16.02.10-CC-blog-1

How long until China reaches the floor of the recommended reserve adequacy range?

Much has been discussed on the topic of the optimal level of foreign exchange reserves. One of the common methodologies is the IMF’s ARA (Assessing Reserve Adequacy) metric, which essentially provides a range based on a country’s trade, broad monetary aggregates and external liabilities. How much weight should be given to each factor varies according to the economic structure of each country, i…

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16.02.08-JPJ-blog2

A quantitative analysis of US recession probabilities

Guest contributor – Jean-Paul Jaegers CFA (Senior Investment Strategist, Prudential Portfolio Management Group)

Getting a sense of when recessions are about to happen is a near impossible task, as evidenced by official institutions that often fail to forecast recessions, and organisations like the NBER (National Bureau of Economic Research) that specialises in dating US business cycles, dating …

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Posted under US
why-doesnt-ecb-buy-oil

Why doesn’t the ECB just buy oil?

It’s pretty clear that the pressure is on the European Central Bank (ECB) to come up with some form of policy response at their next Governing Council meeting in March. Take, for example, the 5-year, 5-year EUR inflation swap rate (i.e., the swap market’s estimate of where 5-year inflation rates might be in five years’ time), which has taken a nose dive to 1.5% (see chart below). This is remark…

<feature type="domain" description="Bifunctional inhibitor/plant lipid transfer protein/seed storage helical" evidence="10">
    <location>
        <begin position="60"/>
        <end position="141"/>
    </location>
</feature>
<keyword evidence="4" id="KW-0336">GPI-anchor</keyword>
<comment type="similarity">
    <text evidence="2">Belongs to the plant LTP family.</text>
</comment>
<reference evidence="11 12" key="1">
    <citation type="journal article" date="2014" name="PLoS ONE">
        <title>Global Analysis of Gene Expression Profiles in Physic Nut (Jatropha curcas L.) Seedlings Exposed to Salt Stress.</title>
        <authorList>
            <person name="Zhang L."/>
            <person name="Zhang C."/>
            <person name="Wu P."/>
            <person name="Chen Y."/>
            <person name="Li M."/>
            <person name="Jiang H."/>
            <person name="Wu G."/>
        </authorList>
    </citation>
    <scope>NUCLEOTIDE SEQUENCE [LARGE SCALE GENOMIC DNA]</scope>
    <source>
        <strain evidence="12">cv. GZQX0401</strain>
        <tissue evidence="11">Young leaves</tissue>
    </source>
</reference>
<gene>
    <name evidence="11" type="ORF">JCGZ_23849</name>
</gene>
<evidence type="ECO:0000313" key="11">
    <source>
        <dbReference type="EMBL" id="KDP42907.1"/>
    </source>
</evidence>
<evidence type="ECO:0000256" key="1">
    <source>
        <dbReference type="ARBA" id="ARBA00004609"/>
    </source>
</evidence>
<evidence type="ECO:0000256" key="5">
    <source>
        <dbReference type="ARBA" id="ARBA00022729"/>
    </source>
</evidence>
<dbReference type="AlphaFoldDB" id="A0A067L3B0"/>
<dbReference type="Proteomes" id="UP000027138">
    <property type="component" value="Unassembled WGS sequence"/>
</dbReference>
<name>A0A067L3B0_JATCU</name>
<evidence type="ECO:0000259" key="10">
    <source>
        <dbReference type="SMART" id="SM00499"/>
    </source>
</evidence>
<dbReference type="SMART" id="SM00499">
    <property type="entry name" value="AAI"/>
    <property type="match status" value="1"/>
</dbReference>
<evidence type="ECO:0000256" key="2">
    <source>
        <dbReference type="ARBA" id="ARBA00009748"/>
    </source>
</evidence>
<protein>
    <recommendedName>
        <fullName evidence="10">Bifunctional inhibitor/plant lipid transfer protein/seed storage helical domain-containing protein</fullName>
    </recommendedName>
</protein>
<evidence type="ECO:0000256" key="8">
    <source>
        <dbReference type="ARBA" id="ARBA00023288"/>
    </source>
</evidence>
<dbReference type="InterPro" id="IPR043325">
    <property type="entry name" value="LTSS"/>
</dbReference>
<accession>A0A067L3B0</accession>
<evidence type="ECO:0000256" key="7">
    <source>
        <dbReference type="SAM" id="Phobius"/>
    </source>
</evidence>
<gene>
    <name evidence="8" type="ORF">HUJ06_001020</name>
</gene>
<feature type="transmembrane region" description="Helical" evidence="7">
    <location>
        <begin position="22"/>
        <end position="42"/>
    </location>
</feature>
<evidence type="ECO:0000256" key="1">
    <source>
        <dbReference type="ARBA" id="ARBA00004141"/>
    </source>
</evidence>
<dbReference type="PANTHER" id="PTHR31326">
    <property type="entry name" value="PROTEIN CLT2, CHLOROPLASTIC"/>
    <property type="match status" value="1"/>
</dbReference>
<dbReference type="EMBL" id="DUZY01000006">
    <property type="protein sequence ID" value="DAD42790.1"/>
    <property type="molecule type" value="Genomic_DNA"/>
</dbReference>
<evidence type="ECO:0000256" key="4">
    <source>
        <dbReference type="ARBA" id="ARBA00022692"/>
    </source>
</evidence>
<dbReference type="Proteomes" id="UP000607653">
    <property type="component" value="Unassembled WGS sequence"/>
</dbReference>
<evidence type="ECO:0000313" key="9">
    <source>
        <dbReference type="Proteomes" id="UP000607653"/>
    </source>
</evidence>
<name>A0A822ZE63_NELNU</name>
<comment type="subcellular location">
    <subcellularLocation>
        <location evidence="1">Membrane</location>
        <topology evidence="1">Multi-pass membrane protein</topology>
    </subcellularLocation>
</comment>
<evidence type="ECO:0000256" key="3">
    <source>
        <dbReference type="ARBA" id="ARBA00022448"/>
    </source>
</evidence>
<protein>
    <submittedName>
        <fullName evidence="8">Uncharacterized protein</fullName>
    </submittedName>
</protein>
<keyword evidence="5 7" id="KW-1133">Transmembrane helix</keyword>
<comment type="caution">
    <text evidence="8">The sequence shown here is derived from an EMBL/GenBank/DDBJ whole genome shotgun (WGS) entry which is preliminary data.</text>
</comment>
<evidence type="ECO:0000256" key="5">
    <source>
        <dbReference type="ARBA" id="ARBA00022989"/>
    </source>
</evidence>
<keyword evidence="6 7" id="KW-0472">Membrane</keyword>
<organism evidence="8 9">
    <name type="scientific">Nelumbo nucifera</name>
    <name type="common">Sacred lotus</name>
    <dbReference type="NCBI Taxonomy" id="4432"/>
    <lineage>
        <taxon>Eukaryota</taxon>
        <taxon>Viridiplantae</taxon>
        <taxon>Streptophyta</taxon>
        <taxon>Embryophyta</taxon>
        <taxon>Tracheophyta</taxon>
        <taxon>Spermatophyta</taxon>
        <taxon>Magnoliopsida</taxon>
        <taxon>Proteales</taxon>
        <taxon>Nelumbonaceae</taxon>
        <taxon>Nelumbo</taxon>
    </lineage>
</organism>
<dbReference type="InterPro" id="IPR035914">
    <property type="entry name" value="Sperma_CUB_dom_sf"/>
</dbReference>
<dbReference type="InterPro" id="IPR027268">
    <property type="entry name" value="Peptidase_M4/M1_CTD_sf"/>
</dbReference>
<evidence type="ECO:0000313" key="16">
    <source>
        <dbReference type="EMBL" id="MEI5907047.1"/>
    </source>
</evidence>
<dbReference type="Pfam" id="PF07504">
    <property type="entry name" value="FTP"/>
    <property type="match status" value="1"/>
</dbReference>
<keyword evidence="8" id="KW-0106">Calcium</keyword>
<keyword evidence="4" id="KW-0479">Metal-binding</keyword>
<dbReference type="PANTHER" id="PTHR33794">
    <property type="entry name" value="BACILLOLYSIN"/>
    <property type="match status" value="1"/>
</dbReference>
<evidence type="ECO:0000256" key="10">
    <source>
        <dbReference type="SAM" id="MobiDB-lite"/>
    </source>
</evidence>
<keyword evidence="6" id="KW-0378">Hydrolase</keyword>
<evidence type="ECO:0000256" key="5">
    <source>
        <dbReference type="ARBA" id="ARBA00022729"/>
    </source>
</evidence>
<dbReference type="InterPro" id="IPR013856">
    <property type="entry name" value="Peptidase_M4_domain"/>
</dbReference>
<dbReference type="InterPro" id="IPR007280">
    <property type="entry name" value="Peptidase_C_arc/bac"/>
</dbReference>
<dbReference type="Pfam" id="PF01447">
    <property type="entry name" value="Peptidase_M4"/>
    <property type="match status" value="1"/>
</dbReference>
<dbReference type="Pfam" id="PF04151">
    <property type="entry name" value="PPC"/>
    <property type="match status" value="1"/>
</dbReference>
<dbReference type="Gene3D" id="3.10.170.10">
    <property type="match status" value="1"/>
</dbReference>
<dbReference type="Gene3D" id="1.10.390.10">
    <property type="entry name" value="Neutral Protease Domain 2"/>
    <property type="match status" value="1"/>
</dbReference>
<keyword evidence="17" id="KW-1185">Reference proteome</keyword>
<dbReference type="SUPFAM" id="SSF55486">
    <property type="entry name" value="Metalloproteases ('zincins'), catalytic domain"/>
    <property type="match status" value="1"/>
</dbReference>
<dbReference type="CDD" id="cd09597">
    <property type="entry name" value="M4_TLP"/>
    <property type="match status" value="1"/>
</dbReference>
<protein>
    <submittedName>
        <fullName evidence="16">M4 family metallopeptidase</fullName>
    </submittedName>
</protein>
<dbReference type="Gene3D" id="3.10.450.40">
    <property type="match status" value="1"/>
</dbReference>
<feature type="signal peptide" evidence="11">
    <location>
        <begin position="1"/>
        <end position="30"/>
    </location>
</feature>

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The new wedge in US inflation linked bonds

The new wedge in US inflation linked bonds

There has long been a well-known ‘wedge’ in the UK index linked bond market, since the bonds pay RPI and the Bank of England targets CPI. The wedge is the difference between these two price indices, and over the long term is thought to be approximately 1%. So over the long term, and with all sorts of caveats, RPI will be around 1% higher than CPI. The reasons for the wedge are essentially that …

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Blog_WB_2015 IG-Spread-Performance1

Investment grade credit spreads spinning wider

We recently blogged about the uninspiring performance of many fixed income asset classes in 2015. Investment grade (IG) corporate bonds certainly had a tough year as credit spreads trended wider, both in the USD and the EUR market. Taking a look at option-adjusted spread (OAS) levels, USD IG credit (+29 bps) marginally outperformed against EUR IG credit (+36 bps) in 2015. In both cases periods …

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16.01.18-RW-blog

The US economy is not heading for recession, as it’s not FIRING on all cylinders!

There is currently a lot of concern regarding the US economy and its ability to withstand the collapsing price of oil and mined commodities, the Chinese slowdown, and the recent quarter (yes, quarter) point rate rise – or given the current market mood, its ability to cope with a doubling of the Fed funds rate! Whilst high yield spreads are close to recessionary levels, this is skewed by the ene…

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16.01.14-ME-blog